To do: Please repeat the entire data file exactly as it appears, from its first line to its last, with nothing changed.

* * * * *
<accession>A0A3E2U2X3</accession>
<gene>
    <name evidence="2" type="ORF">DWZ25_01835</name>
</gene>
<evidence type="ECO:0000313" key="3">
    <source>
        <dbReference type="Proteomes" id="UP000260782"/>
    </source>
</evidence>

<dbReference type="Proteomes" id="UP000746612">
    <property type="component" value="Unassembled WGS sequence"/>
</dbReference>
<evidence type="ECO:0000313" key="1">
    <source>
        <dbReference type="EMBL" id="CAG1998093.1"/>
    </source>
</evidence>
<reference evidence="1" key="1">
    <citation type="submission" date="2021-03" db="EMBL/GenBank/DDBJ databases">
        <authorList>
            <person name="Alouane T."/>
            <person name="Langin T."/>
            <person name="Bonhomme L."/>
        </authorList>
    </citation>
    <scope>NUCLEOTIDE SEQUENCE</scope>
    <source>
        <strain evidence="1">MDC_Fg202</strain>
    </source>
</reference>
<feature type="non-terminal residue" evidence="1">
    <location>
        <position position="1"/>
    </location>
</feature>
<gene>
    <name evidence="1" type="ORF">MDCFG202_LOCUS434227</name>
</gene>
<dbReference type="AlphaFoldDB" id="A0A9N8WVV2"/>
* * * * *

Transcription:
<accession>A0A3E2U2X3</accession>
<gene>
    <name evidence="2" type="ORF">DWZ25_01835</name>
</gene>
<evidence type="ECO:0000313" key="3">
    <source>
        <dbReference type="Proteomes" id="UP000260782"/>
    </source>
</evidence>

<dbReference type="Proteomes" id="UP000746612">
    <property type="component" value="Unassembled WGS sequence"/>
</dbReference>
<evidence type="ECO:0000313" key="1">
    <source>
        <dbReference type="EMBL" id="CAG1998093.1"/>
    </source>
</evidence>
<reference evidence="1" key="1">
    <citation type="submission" date="2021-03" db="EMBL/GenBank/DDBJ databases">
        <authorList>
            <person name="Alouane T."/>
            <person name="Langin T."/>
            <person name="Bonhomme L."/>
        </authorList>
    </citation>
    <scope>NUCLEOTIDE SEQUENCE</scope>
    <source>
        <strain evidence="1">MDC_Fg202</strain>
    </source>
</reference>
<feature type="non-terminal residue" evidence="1">
    <location>
        <position position="1"/>
    </location>
</feature>
<gene>
    <name evidence="1" type="ORF">MDCFG202_LOCUS434227</name>
</gene>
<dbReference type="AlphaFoldDB" id="A0A9N8WVV2"/>